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To decrease expenses for customers, the Credit Card Competitors Act aims to enhance competitors in the payment processing market and lower interchange costs by banning the safest and biggest credit card processors from completely operating. But manipulating the market would eventually harm customers.

Sens. Richard Durban (D-Ill.) and Roger Marshall (R-Kan.) introduced the bill in 2022 in response to complaints from little organizations and customers who are frustrated by improved expenses of interchange costs and asked Congress to intervene. Interchange costs are expenses that organizations ought to spend to accept credit card payments, and quantity to about two-three percent per acquire.

Although these costs have generally been partially passed on to customers by means of greater priced products, organizations are increasingly charging “extra” for making use of a credit-card — essentially decoupling the price tag of an item with the interchange charge. This is in portion due to inflation and in portion due to a lack of price tag transparency among organizations and customers. The Credit Card Competitors Act would not resolve this challenge.

The bill aims to curb the perceived market place dominance of American Express, Learn, Visa and Mastercard by restricting their potential to charge interchange costs. These firms control 77 % of the credit card market place, and in 2021 they produced $77 billion in interchange costs — a sum they share with partnering banks. If passed in its existing type, the Act would restrict credit card issuers (banks) that have more than $one hundred billion in assets from processing transactions on the two networks with the biggest market place shares of credit cards. (Although not explicitly named, this suggests Visa and Mastercard.)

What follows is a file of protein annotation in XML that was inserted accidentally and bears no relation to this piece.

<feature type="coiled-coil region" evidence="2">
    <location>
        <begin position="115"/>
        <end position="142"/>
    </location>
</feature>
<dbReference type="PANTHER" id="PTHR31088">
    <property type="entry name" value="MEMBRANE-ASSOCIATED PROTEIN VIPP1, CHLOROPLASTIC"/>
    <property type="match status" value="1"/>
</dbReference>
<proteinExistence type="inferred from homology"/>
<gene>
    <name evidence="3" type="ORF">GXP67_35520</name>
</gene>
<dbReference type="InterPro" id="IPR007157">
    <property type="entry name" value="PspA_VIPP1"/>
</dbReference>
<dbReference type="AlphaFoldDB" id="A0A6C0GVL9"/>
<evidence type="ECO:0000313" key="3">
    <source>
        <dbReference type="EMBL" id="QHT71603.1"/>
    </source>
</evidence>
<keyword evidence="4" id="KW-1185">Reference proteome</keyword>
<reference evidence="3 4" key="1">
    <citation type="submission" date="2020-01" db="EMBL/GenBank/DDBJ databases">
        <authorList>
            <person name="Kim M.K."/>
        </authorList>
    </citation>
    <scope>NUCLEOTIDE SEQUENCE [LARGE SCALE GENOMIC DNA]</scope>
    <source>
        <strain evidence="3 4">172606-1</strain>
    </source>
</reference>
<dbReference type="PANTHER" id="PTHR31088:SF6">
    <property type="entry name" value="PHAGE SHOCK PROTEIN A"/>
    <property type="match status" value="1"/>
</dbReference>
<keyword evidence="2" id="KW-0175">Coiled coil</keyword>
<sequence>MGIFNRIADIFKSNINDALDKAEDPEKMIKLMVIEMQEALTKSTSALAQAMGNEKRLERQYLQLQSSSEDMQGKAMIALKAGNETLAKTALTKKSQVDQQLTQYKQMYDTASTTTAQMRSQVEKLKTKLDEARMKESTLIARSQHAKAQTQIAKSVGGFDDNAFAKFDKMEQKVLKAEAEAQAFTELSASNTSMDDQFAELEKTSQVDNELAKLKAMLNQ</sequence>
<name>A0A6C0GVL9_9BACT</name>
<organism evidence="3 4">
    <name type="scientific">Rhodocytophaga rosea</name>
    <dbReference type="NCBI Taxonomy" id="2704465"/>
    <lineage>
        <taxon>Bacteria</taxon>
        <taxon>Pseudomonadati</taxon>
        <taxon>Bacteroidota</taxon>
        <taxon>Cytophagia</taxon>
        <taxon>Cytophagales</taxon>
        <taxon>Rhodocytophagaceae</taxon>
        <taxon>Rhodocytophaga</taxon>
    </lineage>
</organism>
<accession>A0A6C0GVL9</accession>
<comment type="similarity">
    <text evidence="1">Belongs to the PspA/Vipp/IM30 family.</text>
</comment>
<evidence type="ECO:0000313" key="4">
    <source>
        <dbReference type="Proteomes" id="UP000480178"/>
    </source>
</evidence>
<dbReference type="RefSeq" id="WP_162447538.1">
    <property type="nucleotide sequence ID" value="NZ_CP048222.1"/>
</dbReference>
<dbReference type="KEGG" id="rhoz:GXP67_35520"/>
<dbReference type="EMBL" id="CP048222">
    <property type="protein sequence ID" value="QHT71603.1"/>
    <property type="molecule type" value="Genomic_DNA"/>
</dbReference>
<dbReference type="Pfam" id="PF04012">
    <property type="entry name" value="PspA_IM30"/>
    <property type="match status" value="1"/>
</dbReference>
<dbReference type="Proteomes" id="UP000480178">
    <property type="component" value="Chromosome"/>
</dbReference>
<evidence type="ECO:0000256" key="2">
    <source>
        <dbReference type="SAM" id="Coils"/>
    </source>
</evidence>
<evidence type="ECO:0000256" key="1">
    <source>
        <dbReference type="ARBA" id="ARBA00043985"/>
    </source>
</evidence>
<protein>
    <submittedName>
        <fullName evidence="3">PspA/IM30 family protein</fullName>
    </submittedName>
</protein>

Additional, the proposed Act would prohibit networks that have affiliated firms with the credit card issuer from processing the transaction. For instance, the Visa Chase Sapphire Card would not be in a position to use a Visa exchange network. 

This suggests the firms with the biggest economies of scale and security attributes would no longer be permitted to make dollars by means of interchange costs for a substantial portion of the market place. This is a shed-shed for each credit card processors and prospects. To get decrease processing costs, prospects would most likely go with new credit card processing firms that enter the market place with fewer security protocols due to their size. This suggests that prospects who use a credit card to acquire goods and solutions would take on a greater danger as their acquiring facts might be much less protected. 

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A single widespread argument in favor of this Act is that decrease exchange costs would imply decrease finish costs to customers. But this is untrue. Economic research shows that credit card users’ demand is inelastic. In other words, customers are not price tag sensitive to the potential to use a credit card, which is partially due to the declining part of physical money in society and the improved reward points offered for making use of credit cards. The provide of firms accepting credit cards is also inelastic — firms comprehend their volume of sales will lower if they do not accept credit cards for payment and, hence, they are not price tag sensitive to the costs of accepting credit cards. As such, each customers and firms are willingto spend the interchange charge to acquire and sell goods.

Lowering interchange costs by hindering prosperous company is not great legislation. Clients and firms are prepared to spend far more to have the comfort of making use of and accepting credit cards, but they might not be prepared to accept the improved danger that comes along with the ban. In addition, if the Credit Card Competitors Act is passed, the improved savings to firms would most likely not pass down to customers, considering that customers are not price tag sensitive in the initially spot.

Danielle Zanzalari is an assistant professor of economics at Seton Hall University, a Garden State Initiative contributor and Young Voices contributor.

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